Shortly after his 18th birthday, Sotiris Ninis became the youngest goalscorer in the history of the Greek national team and was later linked with a move to Manchester United. A decade on, he is virtually untraceable.
The 2000s were an incredible time for the Greek football. In 2004, the unfancied Greek national team battled its way to victory in the European Championships, making history with one of the biggest upsets in international tournament history.
Jaws dropped as the well-oiled Greek machine dispatched the likes of France, the Czech Republic and hosts Portugal… twice.
With all due respect to Greece, however, the team that delivered that historical upset was not an entertaining one.
Its success was built on defensive solidity, set pieces and a working understanding of the silver goal rule. Not even the singular talents of Bolton’s Stelios Giannakopoulos could make it watchable.
“Nobody will remember after 20 years that this side was boring,” said a euphoric Nikos Dabizas some 14 years ago.
We remember, Nikos. We all remember.
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Greece’s Euro 2004 success earned the national side a reputation for tactics, teamwork and defensive pragmatism.
So it was a surprise to all when, just two and a half years later, one of the world’s hottest footballing prospects — a creative and skilful winger, to boot — emerged not from Rio or Barcelona, but from Athens.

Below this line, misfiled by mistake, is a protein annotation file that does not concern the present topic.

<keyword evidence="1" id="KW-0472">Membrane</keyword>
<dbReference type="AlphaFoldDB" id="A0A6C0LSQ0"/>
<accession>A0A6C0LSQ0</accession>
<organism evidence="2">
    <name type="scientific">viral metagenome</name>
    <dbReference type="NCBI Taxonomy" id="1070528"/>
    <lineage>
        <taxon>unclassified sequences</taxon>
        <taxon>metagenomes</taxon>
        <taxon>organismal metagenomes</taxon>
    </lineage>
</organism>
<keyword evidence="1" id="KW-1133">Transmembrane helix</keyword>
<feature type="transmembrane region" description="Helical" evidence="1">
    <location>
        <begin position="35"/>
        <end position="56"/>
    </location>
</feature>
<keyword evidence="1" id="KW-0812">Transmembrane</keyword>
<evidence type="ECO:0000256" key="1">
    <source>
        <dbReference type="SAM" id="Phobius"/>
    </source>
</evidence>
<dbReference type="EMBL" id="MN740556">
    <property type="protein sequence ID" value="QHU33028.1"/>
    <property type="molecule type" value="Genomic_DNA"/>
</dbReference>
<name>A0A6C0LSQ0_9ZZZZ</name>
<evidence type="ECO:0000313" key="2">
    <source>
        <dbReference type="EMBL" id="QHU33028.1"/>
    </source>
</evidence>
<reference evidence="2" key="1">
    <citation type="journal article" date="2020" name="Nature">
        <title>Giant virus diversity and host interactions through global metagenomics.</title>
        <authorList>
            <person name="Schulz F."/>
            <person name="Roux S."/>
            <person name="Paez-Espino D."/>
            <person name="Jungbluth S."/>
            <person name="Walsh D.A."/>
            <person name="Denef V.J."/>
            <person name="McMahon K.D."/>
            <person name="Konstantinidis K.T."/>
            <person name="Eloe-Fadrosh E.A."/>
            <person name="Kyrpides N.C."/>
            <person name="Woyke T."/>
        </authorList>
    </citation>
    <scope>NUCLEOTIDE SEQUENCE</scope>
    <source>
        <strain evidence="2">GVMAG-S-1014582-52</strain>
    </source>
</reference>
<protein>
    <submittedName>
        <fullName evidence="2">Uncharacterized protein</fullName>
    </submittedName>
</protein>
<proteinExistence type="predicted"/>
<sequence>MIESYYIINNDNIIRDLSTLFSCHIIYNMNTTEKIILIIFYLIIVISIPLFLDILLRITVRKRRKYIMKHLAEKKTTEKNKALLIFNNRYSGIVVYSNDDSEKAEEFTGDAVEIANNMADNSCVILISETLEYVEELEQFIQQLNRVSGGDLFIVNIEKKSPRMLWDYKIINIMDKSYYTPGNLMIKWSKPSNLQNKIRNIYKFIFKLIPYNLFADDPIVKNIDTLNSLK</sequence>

That youngster was Sotiris Ninis, who had made his debut for Panathinaikos in January 2007 at the age of just 16, appeared in his first European match just a month later and had been crowned Greece’s Young Player of the Year by December.
This was, by all accounts, a player worth keeping an eye on.
In May 2008, aged just 18, Ninis earned his first senior cap for Greece, netting a goal on his debut and becoming the country’s youngest ever goalscorer in the process.
And the records kept coming: a few months later, the winger became Panathinaikos’ youngest ever captain.
Over six seasons at Panathinaikos, Ninis became the great hope of Greek football — a new type of attacking player for the next generation of the national side.
During the 2009-10 season, the winger helped Panathinaikos to a league and cup Double, earning himself a second Young Player of the Year award in the process.
That successful year prompted rumours of a move to Manchester United, with the Manchester Evening News reporting that a “Greek spy” had been sent to track the youngster. These were exciting times, for Ninis and for Greek football.
To some extent, however, the hype wasn’t translating into tangible developments.
The midfielder stayed at Panathinaikos until 2012 — two years after the Manchester United rumours began — and, despite being selected in Greece’s 2010 World Cup squad, he struggled to break into a side that frequently played without wingers.
It was only by the summer of 2012 that things appeared to be moving forward.
Ninis, then 22, agreed a high-profile transfer to Italian side Parma, where he was expected to replace the departing Sebastian Giovinco. President Tommaso Ghirardi was excited, calling his new signing “one of the best young players in Europe”.
With that deal in place, the imminent Euro 2012 tournament seemed to promise greater opportunities than had been available at the 2010 World Cup.
But those opportunities were neither fully presented nor fully grasped.